About 4 000 delegates gathered in Bloemfontein in bright yellow Cope T-shirts earlier this week, kickstarting the campaign for what will be the most fiercely contested election campaign since 1994.


Cope’s top leaders are its president, Mosiuoa “Terror” Lekota, his two deputies, Mbhazima Shilowa and Lynda Odendaal, secretary general Charlotte Lobe, her deputy, Deirdre Carter and treasurer Hilda Ndude.

The rest of the leaders in the 30-strong national committee represent a mix of good and bad, old and new. They include:

Former Eastern Cape premier Nosimo Balindlela, known for her disastrous management of the province;

Former New National Party member of the Gauteng legislature Julie Killian;

Former deputy president of the Pan Africanist Congress Mofihli Dikotsi;

Zarina Ebrahim, the niece of Jacob Zuma’s confidant and ANC NEC member Ebrahim Ebrahim;

Former ANC secretary in the Northern Cape Neville Mompati;

Girly Pikoli, wife of fired NPA boss Vusi Pikoli.

How it will forge unity among such an ideologically disparate group remains to be seen.

Also in the national committee is struggle stalwart and convicted fraudster Allan Boesak. If he secures the Western Cape for Cope he will be rewarded with the premiership of the province.

Conference mood

The ANC’s national congress in Polokwane last year, which led to the birth of Cope, had as its signature Zuma’s trademark song, Umshini wami.

Cope delegates preferred a wider range of less bellicose songs, such as the newly composed This Cope doesn’t have a shower (a reference to Zuma’s testimony in his rape trial), this Cope doesn’t have a machine gun. Other songs included We’re standing here, we’re not moving, we just want Terror and Lekota open the way for us to go and vote.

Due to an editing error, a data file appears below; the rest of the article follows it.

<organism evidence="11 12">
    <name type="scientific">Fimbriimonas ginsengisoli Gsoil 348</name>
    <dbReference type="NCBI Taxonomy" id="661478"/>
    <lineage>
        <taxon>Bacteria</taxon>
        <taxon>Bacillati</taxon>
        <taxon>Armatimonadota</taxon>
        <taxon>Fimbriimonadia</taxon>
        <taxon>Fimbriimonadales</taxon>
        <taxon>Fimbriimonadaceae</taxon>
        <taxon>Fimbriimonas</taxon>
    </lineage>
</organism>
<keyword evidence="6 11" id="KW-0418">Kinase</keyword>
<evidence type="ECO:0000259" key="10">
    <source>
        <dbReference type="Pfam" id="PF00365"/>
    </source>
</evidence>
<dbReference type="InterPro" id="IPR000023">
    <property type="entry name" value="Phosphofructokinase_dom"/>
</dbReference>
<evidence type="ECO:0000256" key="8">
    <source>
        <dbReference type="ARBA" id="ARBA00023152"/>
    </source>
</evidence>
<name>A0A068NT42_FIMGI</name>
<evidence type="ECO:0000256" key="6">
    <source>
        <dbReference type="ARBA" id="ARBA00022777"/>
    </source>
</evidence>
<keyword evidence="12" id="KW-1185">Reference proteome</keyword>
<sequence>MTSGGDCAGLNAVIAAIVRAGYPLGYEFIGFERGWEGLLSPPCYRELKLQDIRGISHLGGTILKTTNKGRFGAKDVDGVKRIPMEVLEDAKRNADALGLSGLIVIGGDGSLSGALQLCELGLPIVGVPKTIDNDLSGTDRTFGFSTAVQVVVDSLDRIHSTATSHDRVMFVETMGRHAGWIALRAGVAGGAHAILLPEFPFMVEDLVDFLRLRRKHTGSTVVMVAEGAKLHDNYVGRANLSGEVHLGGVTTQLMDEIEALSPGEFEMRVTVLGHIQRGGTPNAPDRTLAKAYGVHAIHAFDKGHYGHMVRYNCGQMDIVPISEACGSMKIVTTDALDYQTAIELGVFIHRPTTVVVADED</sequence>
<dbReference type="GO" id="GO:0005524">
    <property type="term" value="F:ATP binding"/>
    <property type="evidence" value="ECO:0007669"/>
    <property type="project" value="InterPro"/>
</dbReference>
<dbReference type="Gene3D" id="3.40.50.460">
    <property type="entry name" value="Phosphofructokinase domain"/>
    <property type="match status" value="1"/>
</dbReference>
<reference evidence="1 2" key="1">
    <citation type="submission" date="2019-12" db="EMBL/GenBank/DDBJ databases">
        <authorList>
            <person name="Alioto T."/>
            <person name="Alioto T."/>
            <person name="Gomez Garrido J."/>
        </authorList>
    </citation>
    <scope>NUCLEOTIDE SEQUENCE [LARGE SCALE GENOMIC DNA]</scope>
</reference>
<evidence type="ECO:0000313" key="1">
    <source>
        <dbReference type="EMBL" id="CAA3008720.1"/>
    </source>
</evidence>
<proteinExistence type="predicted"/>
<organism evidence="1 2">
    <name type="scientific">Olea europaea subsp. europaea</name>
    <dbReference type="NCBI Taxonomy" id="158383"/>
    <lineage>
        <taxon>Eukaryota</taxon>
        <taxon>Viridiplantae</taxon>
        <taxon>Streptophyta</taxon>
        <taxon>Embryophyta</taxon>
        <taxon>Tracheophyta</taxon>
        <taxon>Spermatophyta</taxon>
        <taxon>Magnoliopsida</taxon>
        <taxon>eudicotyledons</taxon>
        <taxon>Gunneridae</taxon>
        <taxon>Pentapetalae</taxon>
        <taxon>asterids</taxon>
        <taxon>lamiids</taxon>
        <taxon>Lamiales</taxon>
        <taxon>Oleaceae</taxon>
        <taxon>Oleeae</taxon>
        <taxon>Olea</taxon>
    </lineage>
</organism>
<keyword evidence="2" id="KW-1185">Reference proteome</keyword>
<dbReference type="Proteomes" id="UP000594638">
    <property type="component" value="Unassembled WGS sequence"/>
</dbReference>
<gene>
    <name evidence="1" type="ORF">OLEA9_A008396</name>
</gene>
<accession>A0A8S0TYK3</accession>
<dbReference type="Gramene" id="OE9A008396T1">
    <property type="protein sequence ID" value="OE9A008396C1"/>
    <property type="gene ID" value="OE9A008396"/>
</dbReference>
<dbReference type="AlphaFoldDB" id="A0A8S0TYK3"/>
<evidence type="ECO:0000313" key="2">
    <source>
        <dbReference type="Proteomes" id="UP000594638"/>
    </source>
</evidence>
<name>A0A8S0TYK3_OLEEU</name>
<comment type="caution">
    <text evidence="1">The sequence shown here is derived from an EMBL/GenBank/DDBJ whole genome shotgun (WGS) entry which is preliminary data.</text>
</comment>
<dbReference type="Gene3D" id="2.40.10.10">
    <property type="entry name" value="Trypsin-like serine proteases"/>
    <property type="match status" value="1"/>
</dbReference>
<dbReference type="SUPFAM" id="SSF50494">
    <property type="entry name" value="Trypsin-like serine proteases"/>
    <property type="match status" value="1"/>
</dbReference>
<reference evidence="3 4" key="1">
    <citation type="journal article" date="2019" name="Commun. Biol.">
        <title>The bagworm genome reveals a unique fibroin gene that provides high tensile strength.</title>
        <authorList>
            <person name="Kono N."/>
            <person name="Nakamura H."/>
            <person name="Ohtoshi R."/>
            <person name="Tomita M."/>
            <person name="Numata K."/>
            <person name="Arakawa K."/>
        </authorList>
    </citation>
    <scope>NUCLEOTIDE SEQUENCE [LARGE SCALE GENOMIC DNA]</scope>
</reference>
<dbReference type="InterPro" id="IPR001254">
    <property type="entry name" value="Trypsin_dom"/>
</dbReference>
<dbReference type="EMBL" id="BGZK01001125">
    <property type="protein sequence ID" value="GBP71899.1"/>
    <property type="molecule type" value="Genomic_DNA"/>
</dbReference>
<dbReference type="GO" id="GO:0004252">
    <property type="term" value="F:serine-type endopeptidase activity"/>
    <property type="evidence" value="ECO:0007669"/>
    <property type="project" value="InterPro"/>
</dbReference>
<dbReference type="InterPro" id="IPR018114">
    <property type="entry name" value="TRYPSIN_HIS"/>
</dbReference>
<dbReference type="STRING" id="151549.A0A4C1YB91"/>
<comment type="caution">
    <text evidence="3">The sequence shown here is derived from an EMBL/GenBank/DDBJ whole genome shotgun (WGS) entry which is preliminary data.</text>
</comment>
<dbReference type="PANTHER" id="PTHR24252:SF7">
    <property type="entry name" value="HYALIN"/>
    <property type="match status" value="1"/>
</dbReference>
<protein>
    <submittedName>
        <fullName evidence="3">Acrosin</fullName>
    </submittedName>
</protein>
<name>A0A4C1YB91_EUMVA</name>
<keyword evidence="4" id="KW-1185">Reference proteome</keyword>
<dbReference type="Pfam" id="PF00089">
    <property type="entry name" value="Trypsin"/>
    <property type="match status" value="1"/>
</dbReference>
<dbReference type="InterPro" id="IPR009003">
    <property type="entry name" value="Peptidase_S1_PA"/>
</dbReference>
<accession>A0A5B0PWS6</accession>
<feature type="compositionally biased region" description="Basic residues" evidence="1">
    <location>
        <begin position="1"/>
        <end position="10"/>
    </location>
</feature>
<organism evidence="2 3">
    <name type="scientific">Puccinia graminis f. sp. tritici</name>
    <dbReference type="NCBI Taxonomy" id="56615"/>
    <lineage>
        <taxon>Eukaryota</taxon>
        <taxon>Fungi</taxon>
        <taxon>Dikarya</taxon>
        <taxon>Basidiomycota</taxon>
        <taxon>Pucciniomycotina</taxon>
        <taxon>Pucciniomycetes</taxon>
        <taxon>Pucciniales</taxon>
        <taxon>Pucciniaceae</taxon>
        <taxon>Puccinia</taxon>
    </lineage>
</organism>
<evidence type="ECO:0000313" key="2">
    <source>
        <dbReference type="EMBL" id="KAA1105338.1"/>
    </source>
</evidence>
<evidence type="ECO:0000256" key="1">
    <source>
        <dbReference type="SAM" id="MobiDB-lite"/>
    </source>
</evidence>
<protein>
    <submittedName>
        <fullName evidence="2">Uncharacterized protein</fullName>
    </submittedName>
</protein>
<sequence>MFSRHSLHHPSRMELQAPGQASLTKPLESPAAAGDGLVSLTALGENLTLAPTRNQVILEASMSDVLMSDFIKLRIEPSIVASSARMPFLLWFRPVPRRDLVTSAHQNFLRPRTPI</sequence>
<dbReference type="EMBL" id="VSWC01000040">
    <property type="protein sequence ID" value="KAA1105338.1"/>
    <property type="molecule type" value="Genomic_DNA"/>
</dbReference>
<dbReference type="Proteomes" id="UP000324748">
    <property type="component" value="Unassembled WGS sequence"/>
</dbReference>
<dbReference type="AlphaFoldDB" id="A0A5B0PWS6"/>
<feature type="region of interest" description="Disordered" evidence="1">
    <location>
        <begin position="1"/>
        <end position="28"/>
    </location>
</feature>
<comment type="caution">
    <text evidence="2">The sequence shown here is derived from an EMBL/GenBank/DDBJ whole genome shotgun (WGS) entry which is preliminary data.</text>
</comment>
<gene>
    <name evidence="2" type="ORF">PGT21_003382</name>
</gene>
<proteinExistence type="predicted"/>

Former president Thabo Mbeki and Finance Minister Trevor Manuel also had songs dedicated to them.

There was a noticeable absence of African diplomats at the Cope conference, while diplomats from Germany, Canada, France and the United Kingdom attended.

A diplomat from a central African country told the M&G that many African embassies wanted to be at the conference but did not want to “irk” the ANC.


Cope will focus its attention on four provinces -- the Eastern Cape, Limpopo, Free State and North West -- which it believes it can win outright.

In the Western Cape, Northern Cape and Gauteng the party concedes it will be able to take power only as part of a coalition government. Mpumalanga and KwaZulu-Natal are staunch ANC-supporting provinces where Cope is not expected to make much ground.

The most Cope’s leaders will say on the party’s possible election performance is that they “want to win the elections and be the new government”.


The most significant policy change Cope advocates is the direct election of South Africa’s president, premiers and mayors.

The party also wants the National Council of Provinces, affectionately called “Shady Pines”, to make way for a new legislative body that would incorporate MPs elected both in a first-past-the-post system and on a proportional representation ticket.

On the economy, Cope would allow the rand to weaken to increase the international competitiveness of local manufactured products. Such a move would also have the effect of deterring South Africans from investing their money abroad, which the party hopes would lead to greater investment in the domestic economy.